“We have utilised off-site construction, precisely because the current refinery is still fully operational. Doubtless, this poses a lot of challenges for us, as we need to adhere to strict procedures when installing the new infrastructure and replacing some of the existing units. Completely understanding the complex nature of the installation process, we have used cranes with a very significant lifting capacity to perform the required tasks. Similarly, we have had to be very accurate in the assembly and transportation of the equipment to the location of the new refinery,” Jorge explains.
“It probably goes without saying that we are keeping safety as our number one priority for the duration of the project and I am extremely proud to report that we have already achieved 60 million man-hours without any critical injuries sustained by any of the employees,” he adds. “This figure is doubly impressive when you consider that more than 7000 people are engaged in the scheme and that we are working on it without shutting down the old refinery.”
Historically significant project that will benefit all of Peru
Reflecting on the long and winding road the Talara Refinery Modernization Project has been on since the idea for the construction of a new, future-proof refinery emerged some two decades ago, Jorge reaches the conclusion that all of the experiences and challenges Petroperú has encountered will now come in handy during the upcoming, most complicated final phase of the project. “We have learned a lot of lessons so far and we are confident that they will help us to safely see the programme through and maintain the quality levels we and our partners have been known for up to this point.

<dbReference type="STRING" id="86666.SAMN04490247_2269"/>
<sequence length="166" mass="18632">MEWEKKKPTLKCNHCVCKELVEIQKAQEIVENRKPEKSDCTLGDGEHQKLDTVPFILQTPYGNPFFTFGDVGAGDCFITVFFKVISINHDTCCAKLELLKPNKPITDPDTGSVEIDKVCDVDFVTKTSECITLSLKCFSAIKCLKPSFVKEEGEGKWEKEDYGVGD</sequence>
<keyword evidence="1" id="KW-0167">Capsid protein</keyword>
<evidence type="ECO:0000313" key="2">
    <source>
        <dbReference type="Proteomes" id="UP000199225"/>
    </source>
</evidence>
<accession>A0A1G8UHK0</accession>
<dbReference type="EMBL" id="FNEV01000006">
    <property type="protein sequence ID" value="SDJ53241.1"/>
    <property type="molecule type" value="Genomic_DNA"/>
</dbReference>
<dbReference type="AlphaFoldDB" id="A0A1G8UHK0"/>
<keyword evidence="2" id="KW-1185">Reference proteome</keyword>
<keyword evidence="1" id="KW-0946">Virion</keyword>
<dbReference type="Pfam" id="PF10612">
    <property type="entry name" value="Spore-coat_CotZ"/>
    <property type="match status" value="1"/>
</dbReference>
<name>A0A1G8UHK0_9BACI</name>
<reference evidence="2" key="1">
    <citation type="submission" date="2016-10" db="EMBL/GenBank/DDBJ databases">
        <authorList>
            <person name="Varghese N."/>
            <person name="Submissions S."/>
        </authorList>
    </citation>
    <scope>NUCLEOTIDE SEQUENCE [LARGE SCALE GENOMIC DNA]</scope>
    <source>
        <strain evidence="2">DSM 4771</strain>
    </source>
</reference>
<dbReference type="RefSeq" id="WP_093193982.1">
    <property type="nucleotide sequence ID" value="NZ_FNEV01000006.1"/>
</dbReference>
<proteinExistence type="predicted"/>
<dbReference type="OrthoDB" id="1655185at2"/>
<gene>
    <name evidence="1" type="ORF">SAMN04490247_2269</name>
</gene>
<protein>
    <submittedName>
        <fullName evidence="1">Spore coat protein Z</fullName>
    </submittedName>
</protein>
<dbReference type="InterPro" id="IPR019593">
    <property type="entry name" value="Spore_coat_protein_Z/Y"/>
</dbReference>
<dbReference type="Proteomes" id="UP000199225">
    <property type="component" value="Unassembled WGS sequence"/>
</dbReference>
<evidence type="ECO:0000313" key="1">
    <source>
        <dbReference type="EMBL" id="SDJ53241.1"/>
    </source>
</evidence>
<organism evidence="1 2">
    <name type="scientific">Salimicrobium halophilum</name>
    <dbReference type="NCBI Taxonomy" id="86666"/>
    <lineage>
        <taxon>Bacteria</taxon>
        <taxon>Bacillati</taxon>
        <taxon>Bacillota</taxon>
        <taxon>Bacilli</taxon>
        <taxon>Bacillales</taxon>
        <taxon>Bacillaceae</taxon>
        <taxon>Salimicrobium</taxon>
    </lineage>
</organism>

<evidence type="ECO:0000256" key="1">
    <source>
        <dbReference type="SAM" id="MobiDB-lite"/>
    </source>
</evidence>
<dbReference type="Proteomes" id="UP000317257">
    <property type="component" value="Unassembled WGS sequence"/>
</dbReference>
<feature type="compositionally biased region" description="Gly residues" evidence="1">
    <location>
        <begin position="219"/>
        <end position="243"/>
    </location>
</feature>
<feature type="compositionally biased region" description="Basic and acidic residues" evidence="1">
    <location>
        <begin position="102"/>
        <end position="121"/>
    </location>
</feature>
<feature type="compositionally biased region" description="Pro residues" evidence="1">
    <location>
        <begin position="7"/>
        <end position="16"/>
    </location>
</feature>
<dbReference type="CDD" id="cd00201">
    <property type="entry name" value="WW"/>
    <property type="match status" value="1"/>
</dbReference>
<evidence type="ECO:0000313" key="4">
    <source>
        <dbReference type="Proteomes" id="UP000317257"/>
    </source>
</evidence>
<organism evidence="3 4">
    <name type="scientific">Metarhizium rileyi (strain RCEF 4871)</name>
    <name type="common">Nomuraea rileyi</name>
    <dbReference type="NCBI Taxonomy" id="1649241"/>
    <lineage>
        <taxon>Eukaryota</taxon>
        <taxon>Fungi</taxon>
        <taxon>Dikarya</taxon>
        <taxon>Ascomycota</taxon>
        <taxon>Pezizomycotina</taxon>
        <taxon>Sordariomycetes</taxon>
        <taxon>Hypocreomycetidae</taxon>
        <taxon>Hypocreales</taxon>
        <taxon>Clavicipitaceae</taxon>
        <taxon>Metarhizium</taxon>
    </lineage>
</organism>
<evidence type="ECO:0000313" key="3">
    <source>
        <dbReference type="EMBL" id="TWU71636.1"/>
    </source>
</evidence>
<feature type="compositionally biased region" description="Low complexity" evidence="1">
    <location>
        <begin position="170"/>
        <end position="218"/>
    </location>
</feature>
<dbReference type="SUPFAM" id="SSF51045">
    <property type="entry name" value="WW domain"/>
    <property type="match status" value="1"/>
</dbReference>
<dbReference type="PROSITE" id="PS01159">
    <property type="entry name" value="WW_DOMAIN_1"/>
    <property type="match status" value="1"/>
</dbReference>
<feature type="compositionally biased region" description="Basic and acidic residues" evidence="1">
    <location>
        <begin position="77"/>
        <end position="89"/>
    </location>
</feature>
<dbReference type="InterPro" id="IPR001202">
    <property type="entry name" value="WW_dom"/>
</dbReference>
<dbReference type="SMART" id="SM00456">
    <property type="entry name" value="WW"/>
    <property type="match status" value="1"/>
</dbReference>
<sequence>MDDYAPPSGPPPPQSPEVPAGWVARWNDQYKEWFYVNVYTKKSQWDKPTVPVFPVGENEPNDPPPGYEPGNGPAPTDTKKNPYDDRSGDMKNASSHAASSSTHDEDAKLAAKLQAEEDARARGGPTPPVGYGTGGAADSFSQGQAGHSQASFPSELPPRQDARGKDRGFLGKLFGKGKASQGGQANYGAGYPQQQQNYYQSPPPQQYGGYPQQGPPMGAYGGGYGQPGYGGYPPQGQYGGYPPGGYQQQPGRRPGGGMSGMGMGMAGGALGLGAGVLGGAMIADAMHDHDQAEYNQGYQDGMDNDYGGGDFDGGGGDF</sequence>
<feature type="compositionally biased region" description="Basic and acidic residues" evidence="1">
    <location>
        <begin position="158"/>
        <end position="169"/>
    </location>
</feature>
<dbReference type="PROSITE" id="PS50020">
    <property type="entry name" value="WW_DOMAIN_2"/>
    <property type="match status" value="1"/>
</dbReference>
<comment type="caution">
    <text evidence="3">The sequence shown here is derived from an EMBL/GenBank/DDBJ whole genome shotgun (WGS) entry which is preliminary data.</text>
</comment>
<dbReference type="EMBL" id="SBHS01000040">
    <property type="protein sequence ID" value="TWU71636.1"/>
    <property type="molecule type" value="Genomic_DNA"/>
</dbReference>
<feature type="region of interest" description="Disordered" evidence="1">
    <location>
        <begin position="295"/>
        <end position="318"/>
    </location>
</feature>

“We believe that we are setting an example across Peru and bringing new experience and knowledge to the country’s refining industry, where the focus falls on the sustainable and environmentally friendly operations that not only lead to the production of cleaner fuels, but also prioritise the health of the people. There is no doubt whatsoever that this is the most significant investment project in the energy sector of Peru and I think that everyone involved feels that they are participating in something historic and we are all happy to be able to introduce best practices and remain at the forefront of the industry’s development in the years to come,” Jorge sums up.
Petroperú (Talara Refinery Modernization Project)
Services: Developing a brandnew refinery to improve the quality of oil products in Peru